Bad potatoes

A sticky, smelly goo pooled on the floor of the kitchen just underneath the stove.

“Has that been there long?” I asked my husband, somewhat rhetorically. He didn’t think so. We examined the goo, but because we were already running late for church, we ignored it till later.

“Is it getting worse?” I asked, later.

“Only one way to find out,” he said, wiping the goo from the floor.

Hours later, the goo was back. Thus began the search for the source of the goo. While I was in the living room putting our son to sleep, my husband, flashlight in hand, was in the kitchen trying to determine if the goo was oozing from underneath the stove or elsewhere.

Back in the living room with an upturned nose and a grimace on his face, he announced, “The potatoes.”

Ah, the potatoes. In an effort to find a dark place to keep them, off of the floor, out of reach of the toddler and baby, I had forgotten to take into account the warmth of our kitchen over multiple 90-degree days.

I realized that I had been smelling these rotten potatoes for a few days now, but given that not all of the dishes in the kitchen are clean, I thought I was smelling the griddle on which we had recently cooked salmon burgers. Even after the griddle was clean, I couldn’t pinpoint the smell, nor did I try to discover its source.

I offered to clean the mess up.

“It’s really gross,” my husband said. He bagged the potatoes and took them straight to the garbage. (Praise the Lord for the discovery of bad potatoes on garbage night!) I never saw the potatoes, only the residue they left.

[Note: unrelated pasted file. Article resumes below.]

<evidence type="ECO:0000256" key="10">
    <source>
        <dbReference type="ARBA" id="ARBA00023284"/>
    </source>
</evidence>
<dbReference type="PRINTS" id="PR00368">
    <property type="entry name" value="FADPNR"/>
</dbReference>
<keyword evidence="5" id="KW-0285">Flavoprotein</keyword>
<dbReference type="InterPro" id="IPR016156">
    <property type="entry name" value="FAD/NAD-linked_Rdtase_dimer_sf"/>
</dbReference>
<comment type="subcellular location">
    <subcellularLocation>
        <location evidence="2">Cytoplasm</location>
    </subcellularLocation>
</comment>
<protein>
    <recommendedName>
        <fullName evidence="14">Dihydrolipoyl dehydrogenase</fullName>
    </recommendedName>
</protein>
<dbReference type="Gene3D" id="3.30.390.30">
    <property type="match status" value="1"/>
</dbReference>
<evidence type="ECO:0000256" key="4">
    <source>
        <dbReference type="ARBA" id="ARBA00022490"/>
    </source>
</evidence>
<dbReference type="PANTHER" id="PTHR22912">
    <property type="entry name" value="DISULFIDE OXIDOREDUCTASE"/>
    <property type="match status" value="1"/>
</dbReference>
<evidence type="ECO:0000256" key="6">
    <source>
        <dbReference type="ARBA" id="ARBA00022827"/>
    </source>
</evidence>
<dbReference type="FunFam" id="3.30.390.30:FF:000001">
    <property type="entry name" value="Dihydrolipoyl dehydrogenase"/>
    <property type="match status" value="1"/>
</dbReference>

The clean-up was gross, but nothing a little Fantastik with Oxy Clean and a Swiffer Wet Jet couldn’t handle.

I was a little annoyed at myself for not investigating the stench earlier. And I thought about how these bad potatoes are like the bad things in our lives. Attitudes, behaviors — sins, the Bible calls them — that we try to hide in the dark parts of our lives, hoping no one will discover them.

But eventually, we start to rot. And we stink, so to speak. And we ooze these hidden parts of our lives until we’re dripping with goo and can no longer hide the rottenness.

Maybe people turn up their noses at us, or hold us at arm’s length so as not to dirty themselves with us. Maybe they avoid us so they don’t have to come into contact with our stench.

And maybe there’s Someone willing to clean us up. To take out the trash and give us a good cleaning. And maybe He wants us to keep looking into the hidden parts of our lives to find more rotten stuff and get rid of it until we can’t find anymore rotten stuff.

Maybe His name is Jesus.


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